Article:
Old 97's

The Old 97's have confirmed the April 29, 2014 release of their new album and ATO debut, 'Most Messed Up' -- a revealing, 12-track meditation on 20 years in music that finds them at their raucous, boozy best. It's "a rock opera, a way-off Broadway musical about a musician's life, loves and lubrication," says music critic Bill Flanagan. Recorded in Austin and produced by Salim Nourallah, 'Most Messed Up' also features guest appearances by Tommy Stinson (The Replacements, Guns N' Roses) and Jon Rauhouse (Neko Case) on lap-steel.

Titles like "Wasted," "Intervention," "Wheels Off," "Let's Get Drunk & Get It On," and "Most Messed Up" hint at the kind of narrators frontman Rhett Miller likes to inhabit -- men who possess an appetite for indulgence and won't let a few bad decisions get in the way of a good story. The magic in Miller's songwriting lies in the depth that he lends his characters. Upon closer inspection, the hard partying and endless pursuit of a good time often reveals itself to be a Band-Aid covering up deeper wounds and emotional scars. "There's a lot of darkness hidden in this record," Miller explains.

The Old 97's emerged from Dallas twenty years ago at the forefront of a musical movement blending rootsy, country-influenced songwriting with punk rock energy. 'Most Messed Up' follows their recent two-volume set, 'The Grand Theatre,' which found the band as "lifers writing for keeps," according to Rolling Stone, and their 2013 EP featuring Waylon Jennings, 'Old 97's & Waylon Jennings.'

Two years after the release of their critically-acclaimed album Say Something, Brooklyn’s indie pop quartet Via Audio releases their sophomore opus, Animalore, a melting pot collection of eccentric sounds- songs infused with fairy tales, folklore, science fiction, romance, seduction, and adventure.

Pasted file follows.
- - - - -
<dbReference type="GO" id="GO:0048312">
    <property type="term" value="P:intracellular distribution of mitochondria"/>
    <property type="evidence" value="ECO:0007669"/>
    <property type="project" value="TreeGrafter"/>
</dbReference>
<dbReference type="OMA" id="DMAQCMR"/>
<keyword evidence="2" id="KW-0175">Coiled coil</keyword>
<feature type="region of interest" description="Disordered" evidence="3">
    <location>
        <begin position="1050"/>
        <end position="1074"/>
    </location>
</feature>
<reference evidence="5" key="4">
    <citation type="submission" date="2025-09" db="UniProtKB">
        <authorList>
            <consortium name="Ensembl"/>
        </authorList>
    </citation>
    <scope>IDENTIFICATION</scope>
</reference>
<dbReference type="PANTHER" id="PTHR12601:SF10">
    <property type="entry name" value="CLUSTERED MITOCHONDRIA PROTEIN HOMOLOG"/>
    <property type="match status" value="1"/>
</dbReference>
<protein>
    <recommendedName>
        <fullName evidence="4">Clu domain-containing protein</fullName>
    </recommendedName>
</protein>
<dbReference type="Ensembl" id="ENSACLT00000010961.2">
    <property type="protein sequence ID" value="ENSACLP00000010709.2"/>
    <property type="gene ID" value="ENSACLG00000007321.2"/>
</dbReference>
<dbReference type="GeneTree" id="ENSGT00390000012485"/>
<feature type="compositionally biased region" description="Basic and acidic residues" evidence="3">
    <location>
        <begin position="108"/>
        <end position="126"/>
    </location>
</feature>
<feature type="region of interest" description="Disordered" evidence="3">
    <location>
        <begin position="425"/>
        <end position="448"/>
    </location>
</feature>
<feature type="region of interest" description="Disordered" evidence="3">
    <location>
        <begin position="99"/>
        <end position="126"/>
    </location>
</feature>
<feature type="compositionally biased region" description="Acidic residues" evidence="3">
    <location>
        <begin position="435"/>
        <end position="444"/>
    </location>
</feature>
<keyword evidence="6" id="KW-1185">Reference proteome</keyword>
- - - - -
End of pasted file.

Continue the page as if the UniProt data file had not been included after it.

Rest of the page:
Via Audio was formed in 2003 in between classes at the infamous Berklee College of Music in Boston. After releasing a self-titled EP on the small independent Kill Normal Records in 2004, the band first garnered attention when Death Cab for Cutie’s guitarist Chris Walla dubbed them his “new favorite band,” in his column for Under the Radar Magazine.

They soon after caught the attention of Spoon drummer Jim Eno, who would become their longtime producer, collaborator and comrade. With Eno’s help behind the board, Via Audio released their first full-length, Say Something, in 2007 on California-based indie label Sidecho Records. Pitchfork Media described Say Something as having “such a beautiful gloss over everything that it sticks, hurts, and feels delicious” and the album received accolades from Spin, Nylon, Under the Radar, Alternative Press, theTripwire, and Stereogum, among others. The band has since toured the U.S. and Japan alongside the likes of Spoon, White Rabbits, Someone Still Loves You Boris Yeltsin, Ha Ha Tonka, and Modern Skirts, making appearances at the South By Southwest, Monolith, and CMJ festivals.

Shutting themselves up again in Eno’s Austin, Texas home studio in 2009, the group tackled their latest songbook- the lo-fi electronics of “Digital,” the soul-infused funk of “Goldrush,” the ethereal surf-lament of “Wanted,” the glittery R&B pop of “Babies”- as Eno carefully and artfully crafted different sonic palettes for each unique song on Animalore. The result is an album that plays like a pop-up book for adults, bursting with vivid colors and secret corridors at the turn of every page.

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